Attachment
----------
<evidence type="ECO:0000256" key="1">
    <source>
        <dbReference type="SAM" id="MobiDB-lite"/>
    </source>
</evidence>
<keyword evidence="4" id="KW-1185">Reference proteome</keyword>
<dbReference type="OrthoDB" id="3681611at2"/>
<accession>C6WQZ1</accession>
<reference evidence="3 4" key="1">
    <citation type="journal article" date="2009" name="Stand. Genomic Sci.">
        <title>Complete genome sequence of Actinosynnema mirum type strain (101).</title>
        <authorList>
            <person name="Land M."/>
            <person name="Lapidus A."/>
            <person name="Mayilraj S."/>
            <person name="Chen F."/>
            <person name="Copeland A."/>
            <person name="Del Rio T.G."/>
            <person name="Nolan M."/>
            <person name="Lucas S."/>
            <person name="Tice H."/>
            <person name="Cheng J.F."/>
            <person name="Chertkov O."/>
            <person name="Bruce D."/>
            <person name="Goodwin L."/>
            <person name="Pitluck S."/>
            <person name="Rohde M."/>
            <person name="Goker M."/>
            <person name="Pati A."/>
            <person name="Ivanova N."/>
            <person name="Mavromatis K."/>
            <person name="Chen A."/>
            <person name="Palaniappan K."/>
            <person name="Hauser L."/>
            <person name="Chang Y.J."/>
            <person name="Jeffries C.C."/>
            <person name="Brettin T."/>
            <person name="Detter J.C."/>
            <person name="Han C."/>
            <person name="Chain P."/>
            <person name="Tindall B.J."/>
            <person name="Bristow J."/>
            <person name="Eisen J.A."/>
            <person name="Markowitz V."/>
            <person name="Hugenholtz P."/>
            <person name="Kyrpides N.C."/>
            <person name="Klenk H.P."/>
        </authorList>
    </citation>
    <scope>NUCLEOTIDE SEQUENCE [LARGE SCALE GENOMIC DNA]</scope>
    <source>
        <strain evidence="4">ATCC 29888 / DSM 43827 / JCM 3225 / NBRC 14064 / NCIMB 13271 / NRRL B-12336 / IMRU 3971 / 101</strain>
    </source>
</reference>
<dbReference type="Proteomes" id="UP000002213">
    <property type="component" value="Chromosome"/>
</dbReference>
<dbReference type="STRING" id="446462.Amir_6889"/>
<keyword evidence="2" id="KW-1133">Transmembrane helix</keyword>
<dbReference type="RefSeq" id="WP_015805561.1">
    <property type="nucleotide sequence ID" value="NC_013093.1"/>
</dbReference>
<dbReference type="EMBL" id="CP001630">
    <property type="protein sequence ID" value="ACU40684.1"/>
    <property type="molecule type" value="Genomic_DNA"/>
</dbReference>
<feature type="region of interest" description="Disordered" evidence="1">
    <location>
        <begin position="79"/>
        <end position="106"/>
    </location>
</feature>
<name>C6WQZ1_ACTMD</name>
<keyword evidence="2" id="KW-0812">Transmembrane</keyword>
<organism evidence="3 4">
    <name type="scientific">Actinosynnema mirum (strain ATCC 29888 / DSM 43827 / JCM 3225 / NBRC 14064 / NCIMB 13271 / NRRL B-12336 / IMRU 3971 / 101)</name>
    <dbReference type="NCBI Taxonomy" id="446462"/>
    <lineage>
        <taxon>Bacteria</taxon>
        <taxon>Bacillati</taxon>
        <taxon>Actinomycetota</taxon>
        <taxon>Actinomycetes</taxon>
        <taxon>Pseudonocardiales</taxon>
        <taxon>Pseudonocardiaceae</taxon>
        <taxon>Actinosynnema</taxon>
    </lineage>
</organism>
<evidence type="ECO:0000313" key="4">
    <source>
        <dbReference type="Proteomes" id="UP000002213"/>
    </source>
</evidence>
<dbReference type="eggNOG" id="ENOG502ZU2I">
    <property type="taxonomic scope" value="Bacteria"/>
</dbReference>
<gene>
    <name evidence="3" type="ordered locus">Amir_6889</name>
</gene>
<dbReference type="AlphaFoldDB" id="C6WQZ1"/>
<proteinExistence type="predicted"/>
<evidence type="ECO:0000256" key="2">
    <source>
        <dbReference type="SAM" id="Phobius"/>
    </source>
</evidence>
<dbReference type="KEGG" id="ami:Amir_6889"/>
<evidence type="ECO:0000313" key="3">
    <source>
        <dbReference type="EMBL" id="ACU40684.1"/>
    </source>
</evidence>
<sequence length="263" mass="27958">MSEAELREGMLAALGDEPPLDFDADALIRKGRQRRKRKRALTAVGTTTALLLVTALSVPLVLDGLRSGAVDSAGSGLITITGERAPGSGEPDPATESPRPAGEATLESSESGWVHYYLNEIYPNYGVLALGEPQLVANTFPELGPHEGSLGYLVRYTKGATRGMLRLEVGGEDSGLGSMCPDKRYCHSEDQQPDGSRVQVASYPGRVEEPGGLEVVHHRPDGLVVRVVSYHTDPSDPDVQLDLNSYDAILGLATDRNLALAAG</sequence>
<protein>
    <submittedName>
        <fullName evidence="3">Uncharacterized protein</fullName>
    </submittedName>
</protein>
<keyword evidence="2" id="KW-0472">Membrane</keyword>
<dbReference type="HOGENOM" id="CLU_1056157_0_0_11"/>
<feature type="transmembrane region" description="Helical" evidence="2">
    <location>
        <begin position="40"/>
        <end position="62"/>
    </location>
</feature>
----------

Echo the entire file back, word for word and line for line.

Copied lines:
<evidence type="ECO:0000256" key="1">
    <source>
        <dbReference type="SAM" id="MobiDB-lite"/>
    </source>
</evidence>
<keyword evidence="4" id="KW-1185">Reference proteome</keyword>
<dbReference type="OrthoDB" id="3681611at2"/>
<accession>C6WQZ1</accession>
<reference evidence="3 4" key="1">
    <citation type="journal article" date="2009" name="Stand. Genomic Sci.">
        <title>Complete genome sequence of Actinosynnema mirum type strain (101).</title>
        <authorList>
            <person name="Land M."/>
            <person name="Lapidus A."/>
            <person name="Mayilraj S."/>
            <person name="Chen F."/>
            <person name="Copeland A."/>
            <person name="Del Rio T.G."/>
            <person name="Nolan M."/>
            <person name="Lucas S."/>
            <person name="Tice H."/>
            <person name="Cheng J.F."/>
            <person name="Chertkov O."/>
            <person name="Bruce D."/>
            <person name="Goodwin L."/>
            <person name="Pitluck S."/>
            <person name="Rohde M."/>
            <person name="Goker M."/>
            <person name="Pati A."/>
            <person name="Ivanova N."/>
            <person name="Mavromatis K."/>
            <person name="Chen A."/>
            <person name="Palaniappan K."/>
            <person name="Hauser L."/>
            <person name="Chang Y.J."/>
            <person name="Jeffries C.C."/>
            <person name="Brettin T."/>
            <person name="Detter J.C."/>
            <person name="Han C."/>
            <person name="Chain P."/>
            <person name="Tindall B.J."/>
            <person name="Bristow J."/>
            <person name="Eisen J.A."/>
            <person name="Markowitz V."/>
            <person name="Hugenholtz P."/>
            <person name="Kyrpides N.C."/>
            <person name="Klenk H.P."/>
        </authorList>
    </citation>
    <scope>NUCLEOTIDE SEQUENCE [LARGE SCALE GENOMIC DNA]</scope>
    <source>
        <strain evidence="4">ATCC 29888 / DSM 43827 / JCM 3225 / NBRC 14064 / NCIMB 13271 / NRRL B-12336 / IMRU 3971 / 101</strain>
    </source>
</reference>
<dbReference type="Proteomes" id="UP000002213">
    <property type="component" value="Chromosome"/>
</dbReference>
<dbReference type="STRING" id="446462.Amir_6889"/>
<keyword evidence="2" id="KW-1133">Transmembrane helix</keyword>
<dbReference type="RefSeq" id="WP_015805561.1">
    <property type="nucleotide sequence ID" value="NC_013093.1"/>
</dbReference>
<dbReference type="EMBL" id="CP001630">
    <property type="protein sequence ID" value="ACU40684.1"/>
    <property type="molecule type" value="Genomic_DNA"/>
</dbReference>
<feature type="region of interest" description="Disordered" evidence="1">
    <location>
        <begin position="79"/>
        <end position="106"/>
    </location>
</feature>
<name>C6WQZ1_ACTMD</name>
<keyword evidence="2" id="KW-0812">Transmembrane</keyword>
<organism evidence="3 4">
    <name type="scientific">Actinosynnema mirum (strain ATCC 29888 / DSM 43827 / JCM 3225 / NBRC 14064 / NCIMB 13271 / NRRL B-12336 / IMRU 3971 / 101)</name>
    <dbReference type="NCBI Taxonomy" id="446462"/>
    <lineage>
        <taxon>Bacteria</taxon>
        <taxon>Bacillati</taxon>
        <taxon>Actinomycetota</taxon>
        <taxon>Actinomycetes</taxon>
        <taxon>Pseudonocardiales</taxon>
        <taxon>Pseudonocardiaceae</taxon>
        <taxon>Actinosynnema</taxon>
    </lineage>
</organism>
<evidence type="ECO:0000313" key="4">
    <source>
        <dbReference type="Proteomes" id="UP000002213"/>
    </source>
</evidence>
<dbReference type="eggNOG" id="ENOG502ZU2I">
    <property type="taxonomic scope" value="Bacteria"/>
</dbReference>
<gene>
    <name evidence="3" type="ordered locus">Amir_6889</name>
</gene>
<dbReference type="AlphaFoldDB" id="C6WQZ1"/>
<proteinExistence type="predicted"/>
<evidence type="ECO:0000256" key="2">
    <source>
        <dbReference type="SAM" id="Phobius"/>
    </source>
</evidence>
<dbReference type="KEGG" id="ami:Amir_6889"/>
<evidence type="ECO:0000313" key="3">
    <source>
        <dbReference type="EMBL" id="ACU40684.1"/>
    </source>
</evidence>
<sequence length="263" mass="27958">MSEAELREGMLAALGDEPPLDFDADALIRKGRQRRKRKRALTAVGTTTALLLVTALSVPLVLDGLRSGAVDSAGSGLITITGERAPGSGEPDPATESPRPAGEATLESSESGWVHYYLNEIYPNYGVLALGEPQLVANTFPELGPHEGSLGYLVRYTKGATRGMLRLEVGGEDSGLGSMCPDKRYCHSEDQQPDGSRVQVASYPGRVEEPGGLEVVHHRPDGLVVRVVSYHTDPSDPDVQLDLNSYDAILGLATDRNLALAAG</sequence>
<protein>
    <submittedName>
        <fullName evidence="3">Uncharacterized protein</fullName>
    </submittedName>
</protein>
<keyword evidence="2" id="KW-0472">Membrane</keyword>
<dbReference type="HOGENOM" id="CLU_1056157_0_0_11"/>
<feature type="transmembrane region" description="Helical" evidence="2">
    <location>
        <begin position="40"/>
        <end position="62"/>
    </location>
</feature>